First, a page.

From the earliest days of Eliza to the present, programmers have dreamed of creating a computer program that could pass the Turing Test -- one that could fool a user into believing that its chat was that of a human being.
Since 1990, a competition for the $100,000 Loebner Prize for Artificial Intelligence has conducted a sort of demolition derby for chatterbots trying to pass themselves off as people: Judges sit down at a set of terminals and chat, trying to guess whether the words appearing on screen have been generated by a person or a program. (In a 1997 article for Salon 21st, Tracy Quan wrote about her experiences as one of the competition's human ringers or "confederates.")
The transcripts of this year's competition, held last month at Flinders University in South Australia, make for amusing and often fascinating reading. Some of the ploys are obvious -- if a typo throws your conversational partner, you can bet it's a program, right?
But the more you read, the more difficult it is to put your finger on exactly what it is that makes conversation feel human. Was that non sequitur a philosophical leap -- or a line of dialogue pulled at random from a database? The most successful chatterbot in the competition, a program by Robby Garner, achieved only a 10 percent score on the Turing scale (50 percent would be indistinguishable from a human being). But some of the human "confederates" didn't score all that well in the final results tally, either.
-- Scott Rosenberg
SALON | Feb. 26, 1999
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Don't retire those millennium-bug worries yet. While a good percentage of pundits are downplaying fears of a massive technology disaster when computer clocks hit midnight on Dec. 31, 1999, a new draft report from a special U.S. Senate committee studying the problem uses some dire language: "This problem will affect us all individually and collectively in very profound ways ... It will indeed impact individual businesses and the global economy. In some cases, lives could even be at stake.''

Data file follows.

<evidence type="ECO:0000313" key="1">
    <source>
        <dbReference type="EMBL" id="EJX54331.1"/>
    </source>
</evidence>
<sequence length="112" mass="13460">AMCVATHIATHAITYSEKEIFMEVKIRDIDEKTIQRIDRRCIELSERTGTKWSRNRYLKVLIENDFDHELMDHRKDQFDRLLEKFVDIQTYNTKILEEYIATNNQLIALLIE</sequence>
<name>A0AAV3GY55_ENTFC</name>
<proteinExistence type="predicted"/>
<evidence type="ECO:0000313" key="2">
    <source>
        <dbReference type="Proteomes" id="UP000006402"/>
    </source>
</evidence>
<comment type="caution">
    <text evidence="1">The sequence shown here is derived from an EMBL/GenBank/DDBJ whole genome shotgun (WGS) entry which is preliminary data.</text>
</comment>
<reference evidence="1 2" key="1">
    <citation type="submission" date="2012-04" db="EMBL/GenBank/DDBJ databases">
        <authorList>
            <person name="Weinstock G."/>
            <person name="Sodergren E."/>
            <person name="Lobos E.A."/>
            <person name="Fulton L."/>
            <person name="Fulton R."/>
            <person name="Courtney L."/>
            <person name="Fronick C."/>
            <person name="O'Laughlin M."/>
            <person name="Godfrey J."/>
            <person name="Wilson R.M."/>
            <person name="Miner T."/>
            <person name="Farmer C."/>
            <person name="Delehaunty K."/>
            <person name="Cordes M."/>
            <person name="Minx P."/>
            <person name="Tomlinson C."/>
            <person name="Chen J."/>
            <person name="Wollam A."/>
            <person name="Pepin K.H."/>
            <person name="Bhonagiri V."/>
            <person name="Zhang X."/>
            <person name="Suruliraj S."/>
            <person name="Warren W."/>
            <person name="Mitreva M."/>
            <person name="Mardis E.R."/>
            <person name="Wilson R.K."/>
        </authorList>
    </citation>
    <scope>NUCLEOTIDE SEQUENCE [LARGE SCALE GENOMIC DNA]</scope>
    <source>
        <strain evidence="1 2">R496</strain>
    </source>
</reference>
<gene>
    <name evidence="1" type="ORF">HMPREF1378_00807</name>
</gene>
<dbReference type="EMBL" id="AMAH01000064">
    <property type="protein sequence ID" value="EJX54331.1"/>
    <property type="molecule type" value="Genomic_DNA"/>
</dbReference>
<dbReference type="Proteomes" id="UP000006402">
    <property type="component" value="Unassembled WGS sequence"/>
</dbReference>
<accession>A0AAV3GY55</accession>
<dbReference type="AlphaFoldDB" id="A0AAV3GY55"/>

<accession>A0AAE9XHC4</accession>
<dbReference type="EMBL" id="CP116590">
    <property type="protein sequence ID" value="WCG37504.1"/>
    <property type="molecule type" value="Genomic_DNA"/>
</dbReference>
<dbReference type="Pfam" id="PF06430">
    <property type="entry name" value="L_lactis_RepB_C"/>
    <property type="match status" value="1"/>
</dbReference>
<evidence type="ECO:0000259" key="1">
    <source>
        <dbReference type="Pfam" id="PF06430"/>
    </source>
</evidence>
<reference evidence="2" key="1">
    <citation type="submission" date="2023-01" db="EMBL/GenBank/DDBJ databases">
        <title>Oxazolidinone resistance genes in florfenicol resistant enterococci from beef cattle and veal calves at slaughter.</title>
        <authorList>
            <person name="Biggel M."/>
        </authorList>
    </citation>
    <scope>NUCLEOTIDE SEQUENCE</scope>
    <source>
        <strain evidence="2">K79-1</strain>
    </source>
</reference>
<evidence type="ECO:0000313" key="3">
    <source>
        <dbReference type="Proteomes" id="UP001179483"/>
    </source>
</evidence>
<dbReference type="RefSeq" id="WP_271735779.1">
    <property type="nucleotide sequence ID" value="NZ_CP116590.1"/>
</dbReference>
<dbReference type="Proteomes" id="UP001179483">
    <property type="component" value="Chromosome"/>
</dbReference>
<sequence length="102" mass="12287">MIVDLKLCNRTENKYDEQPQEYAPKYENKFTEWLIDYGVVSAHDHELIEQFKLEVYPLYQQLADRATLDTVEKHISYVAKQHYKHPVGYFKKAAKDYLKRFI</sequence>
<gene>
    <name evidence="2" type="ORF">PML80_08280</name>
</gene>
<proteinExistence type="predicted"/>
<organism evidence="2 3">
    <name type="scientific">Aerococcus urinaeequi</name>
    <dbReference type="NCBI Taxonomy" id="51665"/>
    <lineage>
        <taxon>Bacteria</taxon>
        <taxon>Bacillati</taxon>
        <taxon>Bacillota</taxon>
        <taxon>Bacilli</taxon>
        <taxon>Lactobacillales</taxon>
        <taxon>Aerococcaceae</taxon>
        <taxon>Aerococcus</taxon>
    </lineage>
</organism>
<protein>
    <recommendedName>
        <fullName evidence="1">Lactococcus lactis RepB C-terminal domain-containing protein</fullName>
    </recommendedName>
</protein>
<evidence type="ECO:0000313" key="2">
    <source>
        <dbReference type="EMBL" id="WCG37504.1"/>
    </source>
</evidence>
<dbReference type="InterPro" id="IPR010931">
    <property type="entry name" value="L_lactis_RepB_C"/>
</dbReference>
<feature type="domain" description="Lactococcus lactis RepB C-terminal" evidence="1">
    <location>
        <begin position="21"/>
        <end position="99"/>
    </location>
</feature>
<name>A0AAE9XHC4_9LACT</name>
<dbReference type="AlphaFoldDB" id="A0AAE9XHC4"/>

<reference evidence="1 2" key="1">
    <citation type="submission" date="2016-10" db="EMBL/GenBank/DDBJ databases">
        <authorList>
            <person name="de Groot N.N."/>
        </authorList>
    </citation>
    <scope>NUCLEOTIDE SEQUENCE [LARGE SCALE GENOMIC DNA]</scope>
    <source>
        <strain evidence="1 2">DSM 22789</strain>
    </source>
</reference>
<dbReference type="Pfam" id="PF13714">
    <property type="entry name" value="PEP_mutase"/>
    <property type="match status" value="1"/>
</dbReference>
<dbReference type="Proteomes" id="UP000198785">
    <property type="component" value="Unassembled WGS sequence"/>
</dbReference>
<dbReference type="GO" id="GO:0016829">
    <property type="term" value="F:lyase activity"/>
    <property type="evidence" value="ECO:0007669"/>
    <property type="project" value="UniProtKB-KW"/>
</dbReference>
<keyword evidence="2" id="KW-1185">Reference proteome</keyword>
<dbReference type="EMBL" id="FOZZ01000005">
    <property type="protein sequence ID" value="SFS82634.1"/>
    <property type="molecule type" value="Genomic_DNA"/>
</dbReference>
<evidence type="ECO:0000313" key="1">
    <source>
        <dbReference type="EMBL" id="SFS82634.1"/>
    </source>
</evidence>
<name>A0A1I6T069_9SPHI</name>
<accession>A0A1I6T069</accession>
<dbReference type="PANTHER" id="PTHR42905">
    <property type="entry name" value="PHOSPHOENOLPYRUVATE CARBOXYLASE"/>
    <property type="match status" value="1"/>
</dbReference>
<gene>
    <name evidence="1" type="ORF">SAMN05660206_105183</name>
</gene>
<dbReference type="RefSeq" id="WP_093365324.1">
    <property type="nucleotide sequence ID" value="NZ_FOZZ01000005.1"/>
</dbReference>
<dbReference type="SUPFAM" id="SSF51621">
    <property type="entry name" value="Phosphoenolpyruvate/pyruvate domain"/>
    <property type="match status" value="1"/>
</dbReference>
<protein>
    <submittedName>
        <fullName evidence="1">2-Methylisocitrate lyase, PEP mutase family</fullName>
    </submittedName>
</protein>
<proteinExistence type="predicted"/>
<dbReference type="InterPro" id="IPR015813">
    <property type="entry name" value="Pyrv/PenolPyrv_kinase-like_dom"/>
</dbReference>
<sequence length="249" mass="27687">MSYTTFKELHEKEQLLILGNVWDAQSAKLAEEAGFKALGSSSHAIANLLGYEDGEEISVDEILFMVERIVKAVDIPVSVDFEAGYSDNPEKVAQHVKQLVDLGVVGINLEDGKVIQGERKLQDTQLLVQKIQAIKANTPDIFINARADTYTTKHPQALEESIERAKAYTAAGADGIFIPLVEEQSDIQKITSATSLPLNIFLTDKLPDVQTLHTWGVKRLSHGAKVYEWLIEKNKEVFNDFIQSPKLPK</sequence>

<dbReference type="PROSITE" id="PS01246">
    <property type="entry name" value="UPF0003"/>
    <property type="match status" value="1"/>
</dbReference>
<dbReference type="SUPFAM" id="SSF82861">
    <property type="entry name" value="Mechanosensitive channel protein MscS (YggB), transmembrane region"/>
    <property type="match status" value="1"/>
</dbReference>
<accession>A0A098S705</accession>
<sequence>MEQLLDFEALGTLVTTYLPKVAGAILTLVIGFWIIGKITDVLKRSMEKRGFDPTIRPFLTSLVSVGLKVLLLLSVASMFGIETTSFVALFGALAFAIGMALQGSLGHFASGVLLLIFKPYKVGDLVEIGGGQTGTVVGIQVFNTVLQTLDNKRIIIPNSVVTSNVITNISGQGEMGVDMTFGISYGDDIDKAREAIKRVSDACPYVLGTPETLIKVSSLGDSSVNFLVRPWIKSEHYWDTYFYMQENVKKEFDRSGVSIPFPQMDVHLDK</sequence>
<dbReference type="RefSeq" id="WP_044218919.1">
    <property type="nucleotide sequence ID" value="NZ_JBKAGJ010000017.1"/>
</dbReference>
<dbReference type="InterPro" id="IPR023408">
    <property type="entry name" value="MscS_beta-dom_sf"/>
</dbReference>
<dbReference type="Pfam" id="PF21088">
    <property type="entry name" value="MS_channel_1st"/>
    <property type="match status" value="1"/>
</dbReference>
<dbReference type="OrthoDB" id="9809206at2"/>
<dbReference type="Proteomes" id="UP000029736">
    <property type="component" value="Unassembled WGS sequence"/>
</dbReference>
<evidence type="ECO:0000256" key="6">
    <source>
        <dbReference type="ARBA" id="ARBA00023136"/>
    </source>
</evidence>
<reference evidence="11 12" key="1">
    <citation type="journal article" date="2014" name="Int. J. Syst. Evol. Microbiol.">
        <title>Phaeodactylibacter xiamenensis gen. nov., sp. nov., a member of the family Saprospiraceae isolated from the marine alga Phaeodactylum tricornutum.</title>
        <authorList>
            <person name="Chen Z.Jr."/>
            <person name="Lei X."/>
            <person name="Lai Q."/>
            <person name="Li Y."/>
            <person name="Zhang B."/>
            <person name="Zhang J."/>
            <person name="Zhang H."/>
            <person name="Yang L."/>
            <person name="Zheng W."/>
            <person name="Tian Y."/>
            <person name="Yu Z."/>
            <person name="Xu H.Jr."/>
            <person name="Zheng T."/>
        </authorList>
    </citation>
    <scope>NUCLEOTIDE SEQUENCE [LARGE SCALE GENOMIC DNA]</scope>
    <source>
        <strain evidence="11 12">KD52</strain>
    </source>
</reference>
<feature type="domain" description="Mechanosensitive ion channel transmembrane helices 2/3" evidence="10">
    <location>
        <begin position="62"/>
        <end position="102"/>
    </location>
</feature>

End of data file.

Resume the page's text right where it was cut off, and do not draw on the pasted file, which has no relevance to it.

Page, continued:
Those words come from an introductory letter to the committee's findings, which were obtained by the San Jose Mercury News. The letter, from committee Chairman
Robert Bennett, R-Utah, and Vice Chairman Christopher Dodd,
D-Conn., goes on to say: "The committee has no data to suggest that the United States will experience nationwide social or economic collapse, but we believe that disruptions will occur that in some cases will be significant. The international situation will be more disturbing. Those who suggest that it will be nothing more than a 'bump in the road' are simply misinformed.''
According to the Mercury News, the report counsels moderation, suggests stockpiling small amounts of extra food and water and urges consumers to "keep copies of financial statements." Hell, if the crisis gets bad enough, we can always burn our tax returns -- and Senate reports -- to stay warm.
-- Scott Rosenberg
SALON | Feb. 25, 1999
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On Monday, c't, a German technology magazine, revealed that it had found a way to read the serial number of Intel's new Pentium III chip without the owner's knowledge or consent.
Ever since privacy advocates raised an alarm about the new chips' serial numbers, which can be read by Web sites, Intel has assured the public that Pentium III owners would be able to use a software tool to turn the feature off and on and protect their privacy.
But c't's chip specialist, Andreas Stiller, found a way around Intel's safeguard. Stiller loaded an Active X "Trojan horse" (a disguised, malicious
security breaking program) onto a remote PC over the Internet. He then circumvented Intel's software tool by abusing a feature called Advanced Configuration and Power Interface (ACPI) -- a power-conservation standard created by Intel, Compaq and Microsoft.
"I switched the computer into 'Deep Sleep' mode, and rebooted the machine, then read the serial number before Intel's software tool was started," says Stiller.